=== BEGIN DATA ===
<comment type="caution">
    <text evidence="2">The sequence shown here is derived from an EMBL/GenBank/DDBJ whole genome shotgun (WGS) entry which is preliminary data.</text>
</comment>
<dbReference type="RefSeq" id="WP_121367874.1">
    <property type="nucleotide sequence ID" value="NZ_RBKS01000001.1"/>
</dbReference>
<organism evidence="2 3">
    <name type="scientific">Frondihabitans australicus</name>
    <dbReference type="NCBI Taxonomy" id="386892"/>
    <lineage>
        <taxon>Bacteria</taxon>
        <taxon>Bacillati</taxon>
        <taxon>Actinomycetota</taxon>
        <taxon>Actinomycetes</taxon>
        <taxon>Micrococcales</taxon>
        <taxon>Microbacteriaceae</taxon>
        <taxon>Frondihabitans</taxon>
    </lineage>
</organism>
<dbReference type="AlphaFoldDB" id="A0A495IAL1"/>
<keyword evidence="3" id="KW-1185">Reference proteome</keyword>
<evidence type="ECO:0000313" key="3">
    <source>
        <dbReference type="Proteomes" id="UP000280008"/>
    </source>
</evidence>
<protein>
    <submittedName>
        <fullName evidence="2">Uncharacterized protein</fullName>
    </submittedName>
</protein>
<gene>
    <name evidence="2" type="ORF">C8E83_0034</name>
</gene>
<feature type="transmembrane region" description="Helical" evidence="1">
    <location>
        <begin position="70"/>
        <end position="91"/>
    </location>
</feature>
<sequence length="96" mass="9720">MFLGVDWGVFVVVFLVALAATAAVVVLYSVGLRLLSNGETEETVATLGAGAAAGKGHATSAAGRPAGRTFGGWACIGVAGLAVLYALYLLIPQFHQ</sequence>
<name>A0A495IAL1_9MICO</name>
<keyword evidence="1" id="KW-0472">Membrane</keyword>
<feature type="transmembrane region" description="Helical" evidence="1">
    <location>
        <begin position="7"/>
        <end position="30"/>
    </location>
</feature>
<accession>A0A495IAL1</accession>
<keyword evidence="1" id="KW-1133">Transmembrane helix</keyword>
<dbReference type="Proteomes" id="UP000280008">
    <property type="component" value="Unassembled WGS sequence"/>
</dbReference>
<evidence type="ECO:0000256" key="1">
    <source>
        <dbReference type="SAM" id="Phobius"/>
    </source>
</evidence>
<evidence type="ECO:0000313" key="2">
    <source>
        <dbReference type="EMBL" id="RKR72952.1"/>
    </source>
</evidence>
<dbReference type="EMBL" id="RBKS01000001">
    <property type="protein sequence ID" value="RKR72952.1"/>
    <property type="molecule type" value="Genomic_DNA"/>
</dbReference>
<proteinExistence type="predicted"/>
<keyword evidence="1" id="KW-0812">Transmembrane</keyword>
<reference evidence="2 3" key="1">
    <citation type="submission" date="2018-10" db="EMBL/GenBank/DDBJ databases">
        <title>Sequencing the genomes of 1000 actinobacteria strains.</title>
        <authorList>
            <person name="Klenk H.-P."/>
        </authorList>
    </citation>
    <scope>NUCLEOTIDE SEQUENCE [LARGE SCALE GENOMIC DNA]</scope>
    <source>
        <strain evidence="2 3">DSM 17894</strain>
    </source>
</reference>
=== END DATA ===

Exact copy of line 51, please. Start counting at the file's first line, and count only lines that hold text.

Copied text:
<keyword evidence="1" id="KW-1133">Transmembrane helix</keyword>